Could It Be GERD?


More than 60 million Americans experience heartburn, also known as gastroesophageal reflux disease (GERD), at least once a month, and some studies suggest that more than 15 million Americans experience it daily.

We’re talking about the backward flow or regurgitation of stomach contents passing up into the esophagus. (My apologies if you’re reading this while eating lunch….)

For women, the first experience with heartburn is often during pregnancy. In fact, studies suggest that more than 50 percent of pregnant women will experience GERD symptoms during pregnancy. This is due to pregnancy-related hormones and pressure from the growing fetus. Symptoms of heartburn resolve in most of these women after delivery of the baby.

Acid is produced in the stomach every day. Normally, a small amount of it passes into the esophagus through a valve called the lower esophageal sphincter. When the frequency or amount of acid in contact with the esophagus increases, symptoms and damage to the esophagus can occur.


Here’s a simple self-test from the American College of Gastroenterology (ACG). Test yourself to see if you have acid reflux symptoms and might be suffering from GERD:

1. Do you frequently have one or more of the following?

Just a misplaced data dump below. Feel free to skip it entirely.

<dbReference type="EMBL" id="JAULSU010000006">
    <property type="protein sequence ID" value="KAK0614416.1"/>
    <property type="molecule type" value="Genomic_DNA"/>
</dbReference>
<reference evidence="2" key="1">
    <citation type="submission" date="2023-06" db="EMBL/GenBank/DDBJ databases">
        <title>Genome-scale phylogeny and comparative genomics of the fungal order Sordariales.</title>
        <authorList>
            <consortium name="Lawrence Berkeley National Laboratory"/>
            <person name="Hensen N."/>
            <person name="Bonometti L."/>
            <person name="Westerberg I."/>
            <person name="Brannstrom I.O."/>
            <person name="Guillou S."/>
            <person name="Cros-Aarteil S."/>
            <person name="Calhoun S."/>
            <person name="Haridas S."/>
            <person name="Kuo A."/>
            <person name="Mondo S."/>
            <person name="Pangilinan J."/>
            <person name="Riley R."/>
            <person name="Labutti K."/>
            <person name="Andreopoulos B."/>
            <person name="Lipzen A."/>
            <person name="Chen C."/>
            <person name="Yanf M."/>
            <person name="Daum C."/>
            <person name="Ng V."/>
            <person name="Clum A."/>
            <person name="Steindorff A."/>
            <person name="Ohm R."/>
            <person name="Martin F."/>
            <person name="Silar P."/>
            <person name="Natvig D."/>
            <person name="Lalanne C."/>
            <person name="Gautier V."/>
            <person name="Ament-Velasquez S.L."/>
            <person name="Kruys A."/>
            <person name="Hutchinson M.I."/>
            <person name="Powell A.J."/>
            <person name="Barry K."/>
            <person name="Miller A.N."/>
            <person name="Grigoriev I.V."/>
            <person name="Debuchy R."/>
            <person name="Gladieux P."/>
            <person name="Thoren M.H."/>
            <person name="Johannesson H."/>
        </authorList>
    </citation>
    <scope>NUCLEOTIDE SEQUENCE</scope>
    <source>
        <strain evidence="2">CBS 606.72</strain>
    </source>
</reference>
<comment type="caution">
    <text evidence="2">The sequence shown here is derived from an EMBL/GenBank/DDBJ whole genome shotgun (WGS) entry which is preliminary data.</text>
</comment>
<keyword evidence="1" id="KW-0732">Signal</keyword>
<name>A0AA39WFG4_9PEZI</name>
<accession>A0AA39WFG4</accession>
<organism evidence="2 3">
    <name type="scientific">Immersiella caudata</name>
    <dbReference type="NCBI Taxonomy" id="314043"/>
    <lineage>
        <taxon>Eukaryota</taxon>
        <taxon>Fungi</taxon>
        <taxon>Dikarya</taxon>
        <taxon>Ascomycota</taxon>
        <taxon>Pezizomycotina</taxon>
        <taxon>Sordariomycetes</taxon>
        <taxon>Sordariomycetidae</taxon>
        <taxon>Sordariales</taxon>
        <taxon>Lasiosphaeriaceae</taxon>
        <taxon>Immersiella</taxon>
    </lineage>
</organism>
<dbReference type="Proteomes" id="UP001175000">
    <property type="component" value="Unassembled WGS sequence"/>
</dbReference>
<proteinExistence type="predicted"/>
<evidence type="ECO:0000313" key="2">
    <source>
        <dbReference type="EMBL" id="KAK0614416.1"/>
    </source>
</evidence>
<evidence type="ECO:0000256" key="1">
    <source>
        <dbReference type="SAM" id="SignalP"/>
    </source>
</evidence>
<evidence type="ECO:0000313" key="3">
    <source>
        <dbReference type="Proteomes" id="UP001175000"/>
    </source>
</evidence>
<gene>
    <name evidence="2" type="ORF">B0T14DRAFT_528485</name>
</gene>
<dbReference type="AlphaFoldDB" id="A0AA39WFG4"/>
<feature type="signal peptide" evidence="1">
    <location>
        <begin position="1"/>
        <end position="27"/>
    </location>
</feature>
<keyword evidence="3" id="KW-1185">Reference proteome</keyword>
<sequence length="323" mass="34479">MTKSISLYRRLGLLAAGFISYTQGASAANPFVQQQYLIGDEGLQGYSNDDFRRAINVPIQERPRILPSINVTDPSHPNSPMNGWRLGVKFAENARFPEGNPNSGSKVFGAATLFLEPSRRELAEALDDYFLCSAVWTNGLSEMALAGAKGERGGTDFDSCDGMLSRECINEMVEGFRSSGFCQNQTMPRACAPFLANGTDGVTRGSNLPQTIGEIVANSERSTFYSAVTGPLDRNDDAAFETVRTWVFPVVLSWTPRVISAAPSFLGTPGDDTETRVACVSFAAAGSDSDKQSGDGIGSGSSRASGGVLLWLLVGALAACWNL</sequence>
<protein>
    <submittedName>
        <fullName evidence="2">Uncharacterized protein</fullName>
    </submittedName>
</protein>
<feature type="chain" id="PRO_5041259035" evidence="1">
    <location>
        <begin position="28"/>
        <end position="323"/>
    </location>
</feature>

An uncomfortable feeling behind the breastbone that seems to be 
      moving upward from the stomach?
     A burning sensation in the back of your throat?
     A bitter acid taste in your mouth?



2. Do you often experience these problems after meals?



3. Do you experience heartburn or acid indigestion two or more times
    per week?



4. Do you find that antacids provide temporary relief from your symptoms?



5. Are you taking prescription medication to treat heartburn,
    but still having symptoms?



If you said yes to two or more of the above questions, you may have GERD. To know for sure, see your doctor or a gastrointestinal specialist. For more information, visit the ACG website.

GERD Triggers

In addition to pregnancy, here are some common triggers of GERD.

• Eating a large, especially fatty meal

• Tomato sauces (pasta and pizza

• Lying down after a meal

• Chocolate, peppermint

• Coffee and tea

• Smoking

• Alcohol and carbonated beverages

• Some muscle relaxers and blood-pressure medicines

• Excess weight

 Kathy Sena is a freelance writer.


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